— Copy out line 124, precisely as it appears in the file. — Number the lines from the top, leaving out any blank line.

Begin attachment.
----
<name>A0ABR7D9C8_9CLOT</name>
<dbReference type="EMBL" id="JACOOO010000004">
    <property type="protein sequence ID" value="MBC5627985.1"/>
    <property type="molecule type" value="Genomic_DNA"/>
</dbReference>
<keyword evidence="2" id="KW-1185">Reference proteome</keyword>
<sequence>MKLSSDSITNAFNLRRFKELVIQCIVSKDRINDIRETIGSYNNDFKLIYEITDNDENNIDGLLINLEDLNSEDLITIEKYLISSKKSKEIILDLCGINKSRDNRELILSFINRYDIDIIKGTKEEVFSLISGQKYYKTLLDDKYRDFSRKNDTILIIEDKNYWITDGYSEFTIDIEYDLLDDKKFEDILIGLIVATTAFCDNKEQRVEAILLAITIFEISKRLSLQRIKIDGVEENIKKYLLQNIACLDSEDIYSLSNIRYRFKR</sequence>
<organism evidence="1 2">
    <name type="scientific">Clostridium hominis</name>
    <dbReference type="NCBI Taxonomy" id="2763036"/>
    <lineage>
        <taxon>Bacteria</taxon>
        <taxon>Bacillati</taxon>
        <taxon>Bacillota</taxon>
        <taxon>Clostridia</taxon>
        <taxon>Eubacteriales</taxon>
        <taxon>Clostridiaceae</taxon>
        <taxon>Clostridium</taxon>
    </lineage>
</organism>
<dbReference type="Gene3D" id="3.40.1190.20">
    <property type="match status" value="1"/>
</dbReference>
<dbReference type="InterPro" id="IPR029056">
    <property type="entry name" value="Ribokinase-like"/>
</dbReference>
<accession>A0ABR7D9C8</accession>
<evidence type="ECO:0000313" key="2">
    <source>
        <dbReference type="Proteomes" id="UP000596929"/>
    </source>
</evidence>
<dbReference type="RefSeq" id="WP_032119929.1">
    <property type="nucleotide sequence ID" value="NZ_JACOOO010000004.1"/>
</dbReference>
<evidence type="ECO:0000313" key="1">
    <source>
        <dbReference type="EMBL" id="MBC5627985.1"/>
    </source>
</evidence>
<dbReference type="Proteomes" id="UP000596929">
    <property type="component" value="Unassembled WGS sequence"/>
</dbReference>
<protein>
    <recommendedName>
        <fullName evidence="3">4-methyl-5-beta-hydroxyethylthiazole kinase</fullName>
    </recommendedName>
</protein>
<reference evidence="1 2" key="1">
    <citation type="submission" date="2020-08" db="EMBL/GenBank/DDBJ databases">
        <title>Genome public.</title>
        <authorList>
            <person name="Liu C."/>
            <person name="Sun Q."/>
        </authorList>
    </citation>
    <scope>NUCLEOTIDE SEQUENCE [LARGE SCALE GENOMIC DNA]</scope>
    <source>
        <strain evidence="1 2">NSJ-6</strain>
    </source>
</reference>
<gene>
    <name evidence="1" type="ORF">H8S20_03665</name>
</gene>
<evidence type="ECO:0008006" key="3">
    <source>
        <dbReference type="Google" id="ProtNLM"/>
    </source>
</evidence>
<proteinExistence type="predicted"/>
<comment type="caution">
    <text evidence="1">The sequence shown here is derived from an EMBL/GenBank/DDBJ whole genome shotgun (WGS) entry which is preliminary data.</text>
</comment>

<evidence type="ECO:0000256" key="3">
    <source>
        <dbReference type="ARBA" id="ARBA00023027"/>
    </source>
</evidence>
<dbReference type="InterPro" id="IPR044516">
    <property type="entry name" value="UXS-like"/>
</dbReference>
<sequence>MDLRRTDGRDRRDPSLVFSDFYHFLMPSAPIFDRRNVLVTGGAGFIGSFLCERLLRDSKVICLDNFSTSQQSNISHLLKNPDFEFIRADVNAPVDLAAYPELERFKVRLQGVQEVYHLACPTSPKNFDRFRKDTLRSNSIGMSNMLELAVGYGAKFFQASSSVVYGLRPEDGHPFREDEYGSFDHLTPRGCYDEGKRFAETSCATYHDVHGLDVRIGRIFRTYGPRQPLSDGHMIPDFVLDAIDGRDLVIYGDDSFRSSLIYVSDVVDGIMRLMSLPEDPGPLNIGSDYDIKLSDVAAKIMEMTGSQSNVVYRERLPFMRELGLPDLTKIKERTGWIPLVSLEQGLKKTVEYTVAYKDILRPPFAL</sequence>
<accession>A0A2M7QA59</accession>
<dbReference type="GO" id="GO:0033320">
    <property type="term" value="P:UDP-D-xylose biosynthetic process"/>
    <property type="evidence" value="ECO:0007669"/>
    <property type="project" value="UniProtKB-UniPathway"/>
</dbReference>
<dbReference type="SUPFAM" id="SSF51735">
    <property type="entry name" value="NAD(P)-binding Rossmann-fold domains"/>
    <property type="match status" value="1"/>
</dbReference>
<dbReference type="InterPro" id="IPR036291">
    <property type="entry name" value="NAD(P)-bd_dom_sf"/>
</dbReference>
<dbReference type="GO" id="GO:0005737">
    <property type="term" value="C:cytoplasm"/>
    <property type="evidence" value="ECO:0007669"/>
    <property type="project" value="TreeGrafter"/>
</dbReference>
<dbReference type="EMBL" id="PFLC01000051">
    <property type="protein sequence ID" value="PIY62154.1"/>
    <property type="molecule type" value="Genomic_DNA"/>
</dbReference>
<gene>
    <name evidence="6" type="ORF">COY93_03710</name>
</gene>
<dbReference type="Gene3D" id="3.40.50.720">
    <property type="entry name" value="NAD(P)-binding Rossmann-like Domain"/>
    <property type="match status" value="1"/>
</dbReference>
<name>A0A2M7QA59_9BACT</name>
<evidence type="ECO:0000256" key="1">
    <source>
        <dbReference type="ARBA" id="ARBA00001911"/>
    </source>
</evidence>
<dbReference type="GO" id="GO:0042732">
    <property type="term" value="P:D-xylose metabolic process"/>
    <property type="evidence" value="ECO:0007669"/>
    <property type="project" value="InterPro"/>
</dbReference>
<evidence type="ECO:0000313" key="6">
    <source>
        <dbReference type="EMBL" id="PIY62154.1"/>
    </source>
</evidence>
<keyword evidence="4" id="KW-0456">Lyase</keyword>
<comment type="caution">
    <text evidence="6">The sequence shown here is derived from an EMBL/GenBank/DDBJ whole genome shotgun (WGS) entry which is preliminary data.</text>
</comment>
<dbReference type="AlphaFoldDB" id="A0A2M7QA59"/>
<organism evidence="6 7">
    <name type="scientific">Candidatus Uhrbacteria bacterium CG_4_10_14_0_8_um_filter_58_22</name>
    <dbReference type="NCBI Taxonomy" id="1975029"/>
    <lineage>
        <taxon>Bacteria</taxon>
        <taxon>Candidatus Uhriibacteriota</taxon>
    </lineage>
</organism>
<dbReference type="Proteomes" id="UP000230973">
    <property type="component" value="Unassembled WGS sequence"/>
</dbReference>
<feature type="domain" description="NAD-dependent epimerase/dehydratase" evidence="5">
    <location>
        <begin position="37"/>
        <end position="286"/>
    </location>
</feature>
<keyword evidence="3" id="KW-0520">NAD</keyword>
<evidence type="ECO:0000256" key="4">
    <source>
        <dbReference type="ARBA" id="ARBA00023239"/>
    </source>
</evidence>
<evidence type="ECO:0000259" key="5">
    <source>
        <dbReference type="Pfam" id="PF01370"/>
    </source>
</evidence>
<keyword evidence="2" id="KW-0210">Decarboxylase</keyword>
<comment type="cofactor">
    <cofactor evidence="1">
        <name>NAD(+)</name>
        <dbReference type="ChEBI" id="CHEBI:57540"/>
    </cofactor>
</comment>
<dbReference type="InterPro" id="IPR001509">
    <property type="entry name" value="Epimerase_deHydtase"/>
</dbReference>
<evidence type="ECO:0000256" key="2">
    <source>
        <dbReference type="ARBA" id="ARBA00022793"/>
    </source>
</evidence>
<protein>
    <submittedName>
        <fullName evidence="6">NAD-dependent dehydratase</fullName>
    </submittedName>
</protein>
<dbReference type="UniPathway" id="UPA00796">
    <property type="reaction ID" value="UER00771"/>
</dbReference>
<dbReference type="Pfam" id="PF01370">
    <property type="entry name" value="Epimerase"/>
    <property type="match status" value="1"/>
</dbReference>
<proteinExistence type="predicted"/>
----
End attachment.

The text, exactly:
    <source>